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Published, April 2007, Bigfoot Valley News, in my regular column, The Book Worm.  A full scan of the original article as published can he found here:  Book Reviews: Spring in the Garden.

Note on images:  The book cover images were optimized for black and white printing on newsprint, as they were found in the originally published article.  


Second North American, second serial, or reprint rights available. The article can be broken up into smaller pieces if you are looking for filler.  I am also willing to do a limited amount of rewriting and updating. 

Text, Copyright Harvest McCampbell, 2007.  This article, in full or in part, may be reprinted or reposted with written permission only. For more information send me an e-mail to:  harvest95546 @ yahoo.com (take out spaces). 

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Saturday, April 14, 2018

Milk Thistle Salad!

Milk Thistle seeds are famous as a liver tonic and Milk Thistle flowers are famous as a tea for new mothers, but did you know that young Milk Thistle leaves are fabulous in a salad?

You do need gloves and clippers to collect them, and a good set of kitchen shears to remove the prickles along the leaves edge. They look absolutely dashing in a salad of mostly dark or pale greens. They have mild yet robust sweet nutty flavor, and if picked in the morning and then kept slightly moist and refrigerated until served for lunch or dinner, they are delightfully crisp.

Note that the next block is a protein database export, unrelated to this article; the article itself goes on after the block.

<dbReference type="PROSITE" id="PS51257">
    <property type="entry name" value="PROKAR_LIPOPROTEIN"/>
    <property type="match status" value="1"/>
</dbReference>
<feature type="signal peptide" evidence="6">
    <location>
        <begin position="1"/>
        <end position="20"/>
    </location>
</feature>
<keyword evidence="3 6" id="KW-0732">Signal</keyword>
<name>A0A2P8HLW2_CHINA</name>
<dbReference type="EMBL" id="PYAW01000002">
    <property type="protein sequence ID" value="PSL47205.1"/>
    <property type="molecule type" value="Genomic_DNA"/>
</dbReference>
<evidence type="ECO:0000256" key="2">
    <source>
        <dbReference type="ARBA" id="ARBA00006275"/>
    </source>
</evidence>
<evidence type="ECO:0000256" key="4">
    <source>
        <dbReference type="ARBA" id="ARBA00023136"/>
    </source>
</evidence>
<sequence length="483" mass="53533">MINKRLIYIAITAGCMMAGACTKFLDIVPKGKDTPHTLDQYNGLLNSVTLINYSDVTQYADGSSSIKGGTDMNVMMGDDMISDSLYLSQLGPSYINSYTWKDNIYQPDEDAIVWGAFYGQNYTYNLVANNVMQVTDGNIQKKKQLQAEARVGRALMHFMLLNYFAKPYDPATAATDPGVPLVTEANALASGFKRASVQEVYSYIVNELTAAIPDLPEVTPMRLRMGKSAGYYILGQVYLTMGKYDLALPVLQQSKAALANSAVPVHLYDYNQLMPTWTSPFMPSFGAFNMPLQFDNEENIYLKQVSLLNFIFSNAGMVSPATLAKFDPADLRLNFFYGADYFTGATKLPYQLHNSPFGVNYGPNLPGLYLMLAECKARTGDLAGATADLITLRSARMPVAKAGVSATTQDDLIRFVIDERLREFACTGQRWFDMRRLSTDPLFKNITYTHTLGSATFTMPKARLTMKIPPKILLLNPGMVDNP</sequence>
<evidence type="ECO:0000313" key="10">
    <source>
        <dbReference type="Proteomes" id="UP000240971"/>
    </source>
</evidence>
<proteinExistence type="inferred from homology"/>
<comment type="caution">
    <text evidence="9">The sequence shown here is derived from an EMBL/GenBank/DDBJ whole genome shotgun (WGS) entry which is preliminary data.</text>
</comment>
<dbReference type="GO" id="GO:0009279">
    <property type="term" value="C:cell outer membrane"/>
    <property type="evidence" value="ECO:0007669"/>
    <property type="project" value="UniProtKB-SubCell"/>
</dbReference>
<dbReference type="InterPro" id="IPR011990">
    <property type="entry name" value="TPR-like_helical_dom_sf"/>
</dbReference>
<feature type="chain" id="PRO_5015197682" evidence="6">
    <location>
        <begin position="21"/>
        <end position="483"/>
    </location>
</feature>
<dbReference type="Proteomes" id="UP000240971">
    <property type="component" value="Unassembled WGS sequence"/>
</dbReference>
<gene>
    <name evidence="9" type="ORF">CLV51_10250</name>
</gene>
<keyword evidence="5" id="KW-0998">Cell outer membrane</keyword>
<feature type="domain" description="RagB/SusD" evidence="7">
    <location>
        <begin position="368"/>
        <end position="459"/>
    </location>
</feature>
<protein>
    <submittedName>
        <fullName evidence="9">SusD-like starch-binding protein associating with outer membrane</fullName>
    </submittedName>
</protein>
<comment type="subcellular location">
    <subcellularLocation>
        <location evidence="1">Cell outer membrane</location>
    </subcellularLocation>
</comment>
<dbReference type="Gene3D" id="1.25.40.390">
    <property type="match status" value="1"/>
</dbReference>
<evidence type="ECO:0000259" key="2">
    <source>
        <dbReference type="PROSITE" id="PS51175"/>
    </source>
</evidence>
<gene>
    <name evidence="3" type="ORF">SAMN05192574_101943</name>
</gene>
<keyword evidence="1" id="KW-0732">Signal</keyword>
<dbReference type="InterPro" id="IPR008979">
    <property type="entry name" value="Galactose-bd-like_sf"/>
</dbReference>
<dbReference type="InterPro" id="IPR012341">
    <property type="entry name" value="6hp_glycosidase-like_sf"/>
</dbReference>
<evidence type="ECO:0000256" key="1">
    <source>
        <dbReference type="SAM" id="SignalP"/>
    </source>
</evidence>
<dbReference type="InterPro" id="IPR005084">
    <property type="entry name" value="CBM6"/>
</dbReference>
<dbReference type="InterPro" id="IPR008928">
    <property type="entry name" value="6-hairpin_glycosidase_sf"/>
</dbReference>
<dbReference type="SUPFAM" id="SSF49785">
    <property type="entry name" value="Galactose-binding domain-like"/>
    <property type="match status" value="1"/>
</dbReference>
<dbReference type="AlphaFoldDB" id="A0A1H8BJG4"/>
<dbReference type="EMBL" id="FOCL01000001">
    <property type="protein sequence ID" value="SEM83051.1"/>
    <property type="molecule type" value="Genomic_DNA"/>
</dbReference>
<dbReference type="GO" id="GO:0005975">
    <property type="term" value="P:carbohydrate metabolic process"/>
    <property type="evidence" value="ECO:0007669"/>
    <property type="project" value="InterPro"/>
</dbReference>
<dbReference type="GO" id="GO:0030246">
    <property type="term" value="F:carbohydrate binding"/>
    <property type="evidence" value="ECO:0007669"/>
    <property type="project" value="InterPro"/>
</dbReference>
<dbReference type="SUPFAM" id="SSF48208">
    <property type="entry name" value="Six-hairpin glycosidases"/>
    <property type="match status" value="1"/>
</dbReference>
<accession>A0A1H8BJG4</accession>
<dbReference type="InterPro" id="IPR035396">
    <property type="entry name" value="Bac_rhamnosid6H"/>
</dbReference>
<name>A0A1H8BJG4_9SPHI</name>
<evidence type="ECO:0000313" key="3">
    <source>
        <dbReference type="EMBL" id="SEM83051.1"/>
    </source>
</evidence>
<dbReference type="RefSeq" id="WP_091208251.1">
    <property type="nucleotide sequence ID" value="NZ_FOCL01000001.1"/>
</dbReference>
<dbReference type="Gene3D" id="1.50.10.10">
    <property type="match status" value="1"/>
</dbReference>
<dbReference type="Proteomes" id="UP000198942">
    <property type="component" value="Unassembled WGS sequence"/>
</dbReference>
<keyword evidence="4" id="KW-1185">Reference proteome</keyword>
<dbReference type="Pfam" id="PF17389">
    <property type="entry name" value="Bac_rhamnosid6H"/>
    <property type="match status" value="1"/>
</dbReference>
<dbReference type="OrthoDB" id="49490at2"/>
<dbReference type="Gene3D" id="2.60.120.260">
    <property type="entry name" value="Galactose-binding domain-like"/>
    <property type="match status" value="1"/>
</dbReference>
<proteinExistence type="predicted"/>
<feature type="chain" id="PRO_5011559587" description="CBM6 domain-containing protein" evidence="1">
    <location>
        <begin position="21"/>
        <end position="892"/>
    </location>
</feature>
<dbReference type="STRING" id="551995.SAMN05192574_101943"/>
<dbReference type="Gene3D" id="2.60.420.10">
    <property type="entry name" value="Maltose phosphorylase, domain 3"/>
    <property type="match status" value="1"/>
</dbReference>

Yes, they are a bit of work, but in the early spring, most anything from the garden, the fields, or the forest is welcome. Please be careful to not gather where anyone may be spraying pesticide or there is a chance of industrial pollution.

My photo from 4.7.2004, moist riparian alder woods along Mill Creek in Hoopa CA. I can still smell those woods across the years and miles.  







Individual milk thistle plants can grow to be 4 - 5 feet tall and wide, with leaves nearly 3 feet long, when they are really happy.  And it is sometimes found in large stands.  I can take full sun to deep shade.  Pictured is a baby growing in deep shade, about  a foot a cross, max and only a few inches tall. 

If you have any questions or tips you would like to share, please feel free to leave them in the comments section.  All comments are moderated, and right now I seem to be locked out of admin for my own blog.  But at least I can post, which I had been locked out of for a while.

Text and photo copyright 2018, Harvest McCampbell, all rights reserved.  May be used in print based, audio, or video media with written permission only.  harvest95546 @ yahoo.com